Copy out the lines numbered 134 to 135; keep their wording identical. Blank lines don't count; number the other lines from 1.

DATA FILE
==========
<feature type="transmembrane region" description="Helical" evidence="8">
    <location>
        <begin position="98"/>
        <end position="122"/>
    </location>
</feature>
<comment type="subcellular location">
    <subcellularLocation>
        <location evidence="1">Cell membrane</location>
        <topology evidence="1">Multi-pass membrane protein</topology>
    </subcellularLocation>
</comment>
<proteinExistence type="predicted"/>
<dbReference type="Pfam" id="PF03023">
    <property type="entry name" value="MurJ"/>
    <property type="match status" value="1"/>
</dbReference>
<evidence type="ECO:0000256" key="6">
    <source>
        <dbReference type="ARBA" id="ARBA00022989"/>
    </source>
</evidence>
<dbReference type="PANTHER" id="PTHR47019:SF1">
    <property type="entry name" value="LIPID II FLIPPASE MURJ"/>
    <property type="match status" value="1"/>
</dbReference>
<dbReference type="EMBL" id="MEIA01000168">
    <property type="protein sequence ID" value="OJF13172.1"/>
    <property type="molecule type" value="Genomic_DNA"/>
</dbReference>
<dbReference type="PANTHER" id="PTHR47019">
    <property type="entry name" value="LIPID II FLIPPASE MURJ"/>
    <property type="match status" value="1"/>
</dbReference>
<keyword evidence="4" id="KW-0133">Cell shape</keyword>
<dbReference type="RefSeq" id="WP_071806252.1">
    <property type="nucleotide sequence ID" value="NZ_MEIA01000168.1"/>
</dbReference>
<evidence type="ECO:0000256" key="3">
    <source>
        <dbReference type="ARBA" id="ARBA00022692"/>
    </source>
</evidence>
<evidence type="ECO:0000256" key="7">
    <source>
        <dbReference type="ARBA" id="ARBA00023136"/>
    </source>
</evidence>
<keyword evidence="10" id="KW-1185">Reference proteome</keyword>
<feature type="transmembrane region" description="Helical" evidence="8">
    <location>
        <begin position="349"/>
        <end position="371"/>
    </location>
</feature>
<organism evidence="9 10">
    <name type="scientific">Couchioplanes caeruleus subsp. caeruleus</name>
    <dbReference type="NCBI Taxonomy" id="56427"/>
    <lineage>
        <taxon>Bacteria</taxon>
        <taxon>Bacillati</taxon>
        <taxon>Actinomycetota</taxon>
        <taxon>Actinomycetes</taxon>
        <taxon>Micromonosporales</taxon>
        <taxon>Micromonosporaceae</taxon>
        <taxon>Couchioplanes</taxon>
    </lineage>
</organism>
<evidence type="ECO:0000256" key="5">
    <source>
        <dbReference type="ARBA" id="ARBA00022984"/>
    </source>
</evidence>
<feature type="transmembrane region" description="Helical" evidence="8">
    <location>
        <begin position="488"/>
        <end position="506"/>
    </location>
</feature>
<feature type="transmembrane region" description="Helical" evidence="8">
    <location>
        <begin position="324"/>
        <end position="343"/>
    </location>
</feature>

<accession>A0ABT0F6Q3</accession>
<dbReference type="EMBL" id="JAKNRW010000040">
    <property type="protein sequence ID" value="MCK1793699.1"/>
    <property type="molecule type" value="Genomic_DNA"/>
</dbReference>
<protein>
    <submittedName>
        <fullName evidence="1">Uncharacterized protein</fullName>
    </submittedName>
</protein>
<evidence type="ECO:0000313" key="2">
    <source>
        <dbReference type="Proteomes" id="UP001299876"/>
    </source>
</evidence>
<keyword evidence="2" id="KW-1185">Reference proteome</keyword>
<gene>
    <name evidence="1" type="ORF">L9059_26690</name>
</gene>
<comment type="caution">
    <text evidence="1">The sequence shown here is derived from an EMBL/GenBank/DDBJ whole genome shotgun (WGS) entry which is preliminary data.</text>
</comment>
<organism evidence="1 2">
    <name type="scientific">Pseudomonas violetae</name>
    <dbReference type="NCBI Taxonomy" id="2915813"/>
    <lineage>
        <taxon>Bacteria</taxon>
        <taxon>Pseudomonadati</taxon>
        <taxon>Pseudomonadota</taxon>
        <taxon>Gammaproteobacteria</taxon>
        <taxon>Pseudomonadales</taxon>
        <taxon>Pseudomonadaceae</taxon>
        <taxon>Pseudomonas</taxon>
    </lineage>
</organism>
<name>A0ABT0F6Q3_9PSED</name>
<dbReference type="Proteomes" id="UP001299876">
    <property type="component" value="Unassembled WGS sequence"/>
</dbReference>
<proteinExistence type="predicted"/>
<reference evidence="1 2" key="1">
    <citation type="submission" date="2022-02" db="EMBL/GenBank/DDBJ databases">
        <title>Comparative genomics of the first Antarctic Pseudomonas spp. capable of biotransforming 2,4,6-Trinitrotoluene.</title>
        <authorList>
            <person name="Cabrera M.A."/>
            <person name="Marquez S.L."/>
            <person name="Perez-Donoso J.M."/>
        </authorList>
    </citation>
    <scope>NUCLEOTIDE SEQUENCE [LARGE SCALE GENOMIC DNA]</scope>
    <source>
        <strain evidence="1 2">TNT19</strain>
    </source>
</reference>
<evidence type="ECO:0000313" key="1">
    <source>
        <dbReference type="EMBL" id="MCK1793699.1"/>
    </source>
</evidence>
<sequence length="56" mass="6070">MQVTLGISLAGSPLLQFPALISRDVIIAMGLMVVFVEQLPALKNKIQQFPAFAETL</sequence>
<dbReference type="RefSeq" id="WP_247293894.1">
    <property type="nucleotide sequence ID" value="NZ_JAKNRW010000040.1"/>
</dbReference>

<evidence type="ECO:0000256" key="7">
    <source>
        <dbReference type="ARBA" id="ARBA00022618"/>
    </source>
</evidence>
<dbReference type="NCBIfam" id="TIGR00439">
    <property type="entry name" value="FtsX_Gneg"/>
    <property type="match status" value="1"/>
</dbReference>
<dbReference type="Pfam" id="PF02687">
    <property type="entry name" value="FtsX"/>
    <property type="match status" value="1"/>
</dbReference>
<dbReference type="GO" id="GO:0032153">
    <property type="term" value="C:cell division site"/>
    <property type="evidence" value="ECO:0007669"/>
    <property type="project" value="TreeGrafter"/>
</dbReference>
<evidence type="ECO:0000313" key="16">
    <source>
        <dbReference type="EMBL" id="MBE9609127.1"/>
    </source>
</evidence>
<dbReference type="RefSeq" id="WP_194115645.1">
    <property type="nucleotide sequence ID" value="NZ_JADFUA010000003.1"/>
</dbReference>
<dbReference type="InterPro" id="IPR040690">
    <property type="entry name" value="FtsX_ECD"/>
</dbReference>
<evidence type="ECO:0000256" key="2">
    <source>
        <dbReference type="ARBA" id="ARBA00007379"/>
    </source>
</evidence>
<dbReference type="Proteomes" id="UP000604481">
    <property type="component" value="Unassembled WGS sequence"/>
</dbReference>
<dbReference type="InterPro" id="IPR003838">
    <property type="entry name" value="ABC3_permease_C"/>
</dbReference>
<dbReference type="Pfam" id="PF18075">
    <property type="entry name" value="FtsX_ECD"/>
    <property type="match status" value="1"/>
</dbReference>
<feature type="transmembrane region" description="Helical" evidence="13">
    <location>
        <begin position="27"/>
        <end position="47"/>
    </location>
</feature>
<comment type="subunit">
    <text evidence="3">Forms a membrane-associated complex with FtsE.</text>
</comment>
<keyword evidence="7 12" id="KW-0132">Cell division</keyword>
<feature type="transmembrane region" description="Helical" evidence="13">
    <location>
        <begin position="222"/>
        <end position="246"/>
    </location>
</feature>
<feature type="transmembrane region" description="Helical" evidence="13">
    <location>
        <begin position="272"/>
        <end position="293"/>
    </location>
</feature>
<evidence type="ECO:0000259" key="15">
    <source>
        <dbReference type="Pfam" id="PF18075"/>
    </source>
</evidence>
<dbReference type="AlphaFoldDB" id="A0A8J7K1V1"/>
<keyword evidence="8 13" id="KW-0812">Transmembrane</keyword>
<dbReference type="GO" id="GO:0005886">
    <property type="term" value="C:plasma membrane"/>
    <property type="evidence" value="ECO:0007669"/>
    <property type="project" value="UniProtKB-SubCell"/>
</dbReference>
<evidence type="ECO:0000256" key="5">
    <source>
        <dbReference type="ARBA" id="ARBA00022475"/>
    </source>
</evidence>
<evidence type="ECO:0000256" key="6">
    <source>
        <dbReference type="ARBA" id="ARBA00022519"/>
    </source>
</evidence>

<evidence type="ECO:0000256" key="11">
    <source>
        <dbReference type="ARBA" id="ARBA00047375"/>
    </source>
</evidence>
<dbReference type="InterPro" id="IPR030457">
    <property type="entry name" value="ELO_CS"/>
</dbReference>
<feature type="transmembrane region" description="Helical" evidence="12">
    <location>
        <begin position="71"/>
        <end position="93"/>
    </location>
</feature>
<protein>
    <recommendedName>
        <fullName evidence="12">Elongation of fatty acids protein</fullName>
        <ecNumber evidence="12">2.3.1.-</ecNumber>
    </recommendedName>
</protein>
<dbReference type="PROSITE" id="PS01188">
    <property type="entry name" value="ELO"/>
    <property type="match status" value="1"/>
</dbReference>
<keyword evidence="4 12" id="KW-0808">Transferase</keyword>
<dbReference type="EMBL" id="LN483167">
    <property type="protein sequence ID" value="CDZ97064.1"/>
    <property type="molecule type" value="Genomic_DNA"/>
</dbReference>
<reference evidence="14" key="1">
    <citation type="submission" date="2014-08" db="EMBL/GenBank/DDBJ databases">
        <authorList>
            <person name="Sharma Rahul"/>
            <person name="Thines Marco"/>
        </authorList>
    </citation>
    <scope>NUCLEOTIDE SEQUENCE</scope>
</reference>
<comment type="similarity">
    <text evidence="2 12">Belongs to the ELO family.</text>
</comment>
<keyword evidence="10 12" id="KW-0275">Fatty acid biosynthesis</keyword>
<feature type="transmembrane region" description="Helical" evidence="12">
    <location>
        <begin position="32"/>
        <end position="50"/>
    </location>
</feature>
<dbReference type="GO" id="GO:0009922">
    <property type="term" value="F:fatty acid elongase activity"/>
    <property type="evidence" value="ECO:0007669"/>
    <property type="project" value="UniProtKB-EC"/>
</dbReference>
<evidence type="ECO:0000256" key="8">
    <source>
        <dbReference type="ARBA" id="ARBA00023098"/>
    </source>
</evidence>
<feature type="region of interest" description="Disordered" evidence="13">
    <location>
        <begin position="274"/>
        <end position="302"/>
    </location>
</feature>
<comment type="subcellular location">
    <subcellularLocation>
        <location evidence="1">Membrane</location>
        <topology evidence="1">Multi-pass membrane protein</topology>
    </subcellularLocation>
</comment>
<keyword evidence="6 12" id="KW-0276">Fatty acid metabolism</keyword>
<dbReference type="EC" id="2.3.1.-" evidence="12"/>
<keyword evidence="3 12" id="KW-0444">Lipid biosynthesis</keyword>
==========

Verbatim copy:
    </citation>
    <scope>NUCLEOTIDE SEQUENCE [LARGE SCALE GENOMIC DNA]</scope>